You won't miss me....
Released in January 1972
Running time 40.03
This was a strange album because the Crazy Horse of their strong, rocking eponymous debut album were not really this Crazy Horse. Guitarist/songwriter Danny Whitten had departed (soon to die of a drug overdose), as had keyboard player and producer Jack Nietzsche and guest guitarists Nils Lofgren and Ry Cooder. Only bassist Billy Talbot and drummer Ralph Molina remained. They were joined by singer/songwriter George Whitsell, keyboardist John Blanton and guitarist Greg Leroy. So, in many ways, the albums are the products of separate groups and you can tell. For sure, this is the inferior of its predecessor, and it is far more of an America/Flying Burrito Brothers-style country rock album. It is, to an extent, just another run-of-the-mill country rock album, of which there were many in 1972, but actually it is surprisingly good one, if listened to objectively and comparisons to the debut album are refrained from. There is also a bit of upbeat rocky material on there too. I quite like it, I have to say and feel that some of the criticism the album has received over the years has been a tad unfair.
1. Hit And Run
3. One Thing I Love
5. All Alone Now
6. All The Little Things
7. Fair Weather Friend
8. You Won't Miss Me
9. Going Home
10. I Don't Believe It
11. Kind Of Woman
12. One Sided Love
13. And She Won't Even Blow Smoke In My Direction
Hit And Run is a melodious, appealing mid-pace laid-back rock song. It features some good guitar throughout. Try also has a slow dignity about it, with some country-style steel guitar interjecting the harmonious vocals. Granted, the album's critics say that this is ordinary country rock, and there is a certain amount of truth in that but I find it pleasantly enjoyable, so that will do for me. In a very breezy, airy country vein is the tuneful strains of One Thing I Love. It is sort of America meets the early Eagles and the musicianship is excellent, as indeed it is throughout the album.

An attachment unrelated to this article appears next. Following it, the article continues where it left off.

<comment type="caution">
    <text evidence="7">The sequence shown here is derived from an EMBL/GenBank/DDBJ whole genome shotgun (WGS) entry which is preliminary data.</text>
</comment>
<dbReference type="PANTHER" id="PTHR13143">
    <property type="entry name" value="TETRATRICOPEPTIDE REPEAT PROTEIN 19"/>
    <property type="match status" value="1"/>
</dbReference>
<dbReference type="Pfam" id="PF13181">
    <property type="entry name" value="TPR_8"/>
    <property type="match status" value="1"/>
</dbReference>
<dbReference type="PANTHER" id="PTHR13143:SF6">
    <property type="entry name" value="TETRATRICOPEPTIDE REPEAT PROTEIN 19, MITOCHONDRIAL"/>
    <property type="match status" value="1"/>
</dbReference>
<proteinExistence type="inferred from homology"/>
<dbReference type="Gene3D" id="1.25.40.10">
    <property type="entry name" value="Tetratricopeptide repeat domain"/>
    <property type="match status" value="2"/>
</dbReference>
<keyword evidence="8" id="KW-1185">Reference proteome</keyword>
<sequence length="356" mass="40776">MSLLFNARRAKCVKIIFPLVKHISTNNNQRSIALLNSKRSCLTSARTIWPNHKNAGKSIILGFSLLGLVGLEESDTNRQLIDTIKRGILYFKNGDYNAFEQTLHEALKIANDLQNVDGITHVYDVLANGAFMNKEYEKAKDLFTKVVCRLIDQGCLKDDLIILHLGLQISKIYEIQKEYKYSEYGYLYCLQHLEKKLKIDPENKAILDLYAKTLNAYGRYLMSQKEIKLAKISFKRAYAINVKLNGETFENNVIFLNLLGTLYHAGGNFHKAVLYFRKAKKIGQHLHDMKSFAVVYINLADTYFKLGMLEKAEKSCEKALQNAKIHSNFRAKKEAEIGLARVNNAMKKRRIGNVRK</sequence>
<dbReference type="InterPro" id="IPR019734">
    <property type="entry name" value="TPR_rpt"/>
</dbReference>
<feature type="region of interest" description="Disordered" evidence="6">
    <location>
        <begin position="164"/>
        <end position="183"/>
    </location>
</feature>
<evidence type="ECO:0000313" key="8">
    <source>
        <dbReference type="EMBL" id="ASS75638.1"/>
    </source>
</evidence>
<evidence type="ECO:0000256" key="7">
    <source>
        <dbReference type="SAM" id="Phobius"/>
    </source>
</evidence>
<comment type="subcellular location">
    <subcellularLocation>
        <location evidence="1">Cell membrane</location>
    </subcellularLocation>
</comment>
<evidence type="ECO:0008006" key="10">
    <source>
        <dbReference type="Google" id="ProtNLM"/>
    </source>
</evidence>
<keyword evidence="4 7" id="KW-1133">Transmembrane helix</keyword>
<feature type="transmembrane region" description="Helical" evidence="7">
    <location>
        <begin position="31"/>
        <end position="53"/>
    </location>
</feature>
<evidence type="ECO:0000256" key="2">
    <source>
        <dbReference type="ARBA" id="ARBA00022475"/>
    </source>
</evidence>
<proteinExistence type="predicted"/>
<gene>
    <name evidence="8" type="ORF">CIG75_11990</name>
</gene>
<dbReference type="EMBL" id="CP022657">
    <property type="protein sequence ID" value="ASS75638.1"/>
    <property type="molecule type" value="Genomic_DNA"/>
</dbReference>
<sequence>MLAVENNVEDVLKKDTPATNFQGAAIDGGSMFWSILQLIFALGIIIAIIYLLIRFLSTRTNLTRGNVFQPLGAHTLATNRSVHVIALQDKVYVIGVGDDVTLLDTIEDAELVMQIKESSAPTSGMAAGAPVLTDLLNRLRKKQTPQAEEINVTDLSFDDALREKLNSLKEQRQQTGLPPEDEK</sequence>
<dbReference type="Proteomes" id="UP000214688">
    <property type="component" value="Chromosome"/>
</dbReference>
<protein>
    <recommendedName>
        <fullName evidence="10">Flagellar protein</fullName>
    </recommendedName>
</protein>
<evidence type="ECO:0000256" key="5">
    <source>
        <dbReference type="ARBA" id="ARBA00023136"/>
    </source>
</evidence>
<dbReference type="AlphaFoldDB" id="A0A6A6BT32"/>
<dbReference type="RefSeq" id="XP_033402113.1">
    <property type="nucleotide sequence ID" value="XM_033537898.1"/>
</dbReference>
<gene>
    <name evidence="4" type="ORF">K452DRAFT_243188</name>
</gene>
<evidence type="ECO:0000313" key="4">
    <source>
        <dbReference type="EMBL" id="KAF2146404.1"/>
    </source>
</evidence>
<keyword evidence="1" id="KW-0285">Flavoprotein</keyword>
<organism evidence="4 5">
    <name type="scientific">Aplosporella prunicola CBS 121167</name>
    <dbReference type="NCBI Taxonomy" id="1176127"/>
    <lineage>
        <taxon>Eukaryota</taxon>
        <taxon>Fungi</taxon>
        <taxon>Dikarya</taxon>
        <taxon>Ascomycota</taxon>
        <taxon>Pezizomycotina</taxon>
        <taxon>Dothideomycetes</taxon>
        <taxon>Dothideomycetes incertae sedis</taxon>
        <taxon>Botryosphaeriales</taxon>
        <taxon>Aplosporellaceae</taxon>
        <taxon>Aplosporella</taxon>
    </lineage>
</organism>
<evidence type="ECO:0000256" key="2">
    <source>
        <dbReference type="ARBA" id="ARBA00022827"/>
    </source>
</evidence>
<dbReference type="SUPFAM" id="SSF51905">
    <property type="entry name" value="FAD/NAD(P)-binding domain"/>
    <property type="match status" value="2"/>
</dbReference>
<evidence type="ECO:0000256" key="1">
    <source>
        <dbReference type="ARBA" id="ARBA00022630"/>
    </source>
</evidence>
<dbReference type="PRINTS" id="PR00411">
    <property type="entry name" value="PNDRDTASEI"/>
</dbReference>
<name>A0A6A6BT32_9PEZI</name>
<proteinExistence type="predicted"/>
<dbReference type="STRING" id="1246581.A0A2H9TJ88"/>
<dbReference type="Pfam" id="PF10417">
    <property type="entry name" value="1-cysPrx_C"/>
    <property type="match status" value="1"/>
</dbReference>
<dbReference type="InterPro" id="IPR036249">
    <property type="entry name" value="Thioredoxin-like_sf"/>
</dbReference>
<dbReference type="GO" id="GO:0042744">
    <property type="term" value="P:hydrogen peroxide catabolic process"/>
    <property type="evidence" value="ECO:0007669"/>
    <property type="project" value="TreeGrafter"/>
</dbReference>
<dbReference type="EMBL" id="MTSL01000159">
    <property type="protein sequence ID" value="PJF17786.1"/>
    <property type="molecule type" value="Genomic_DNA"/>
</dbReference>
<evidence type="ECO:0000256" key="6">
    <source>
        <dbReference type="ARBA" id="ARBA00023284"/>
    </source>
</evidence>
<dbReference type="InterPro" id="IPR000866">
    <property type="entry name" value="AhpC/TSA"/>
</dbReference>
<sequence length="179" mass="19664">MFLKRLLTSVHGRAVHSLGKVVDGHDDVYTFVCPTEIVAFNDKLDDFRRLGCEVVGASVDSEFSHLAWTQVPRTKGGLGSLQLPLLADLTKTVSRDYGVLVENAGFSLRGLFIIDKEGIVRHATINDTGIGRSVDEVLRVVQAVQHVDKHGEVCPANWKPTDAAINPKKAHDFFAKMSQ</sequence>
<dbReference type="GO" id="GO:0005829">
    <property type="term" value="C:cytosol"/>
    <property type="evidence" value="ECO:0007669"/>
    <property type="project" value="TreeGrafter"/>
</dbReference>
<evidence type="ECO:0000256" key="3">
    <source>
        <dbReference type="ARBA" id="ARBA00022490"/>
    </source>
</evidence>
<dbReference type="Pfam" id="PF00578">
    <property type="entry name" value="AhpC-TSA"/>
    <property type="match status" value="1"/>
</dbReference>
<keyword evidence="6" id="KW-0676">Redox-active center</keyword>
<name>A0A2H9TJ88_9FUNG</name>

Move is the album's first comparatively heavier rock number with a nice big bassy thump to it. Again it sounds a bit like something from The Eagles' debut album. All Alone Now is an attractive-sounding, light and unthreatening country rock number. It is not unlike some of the material The Beach Boys were putting out during the same period. All The Little Things is vaguely Beatles-ish in its slow rock ballad sort of way. It morphs eventually into some absolutely killer guitar soloing that takes you by surprise, proof that this incarnation of Crazy Horse could rock out too.
Fair Weather Friend is very Crosby, Stills & Nash in its feel, particularly on the vocals. It also features some fetching electric violin. You Won't Miss Me is an upbeat steel guitar and solid drums-driven country romp. Going Home is a powerfully-backed slow number that doesn't quite cut the mustard for me, I feel the vocals are too overbearing. More like it is the lively, bluesy rock of I Don't Believe It, with its searing guitar parts.
Kind Of Woman is a piano and vocal dominated slow number while One Sided Love up the chunkiness considerably on a muscular, heavy riff-driven song. The oddly-titled And She Won't Even Blow Smoke In My Direction is a very brief instrumental.
Look, this certainly is no match for its forerunner and this line-up of Crazy Horse is vastly different from the previous one, but taken as a stand alone album it is not as bad as many have said it is.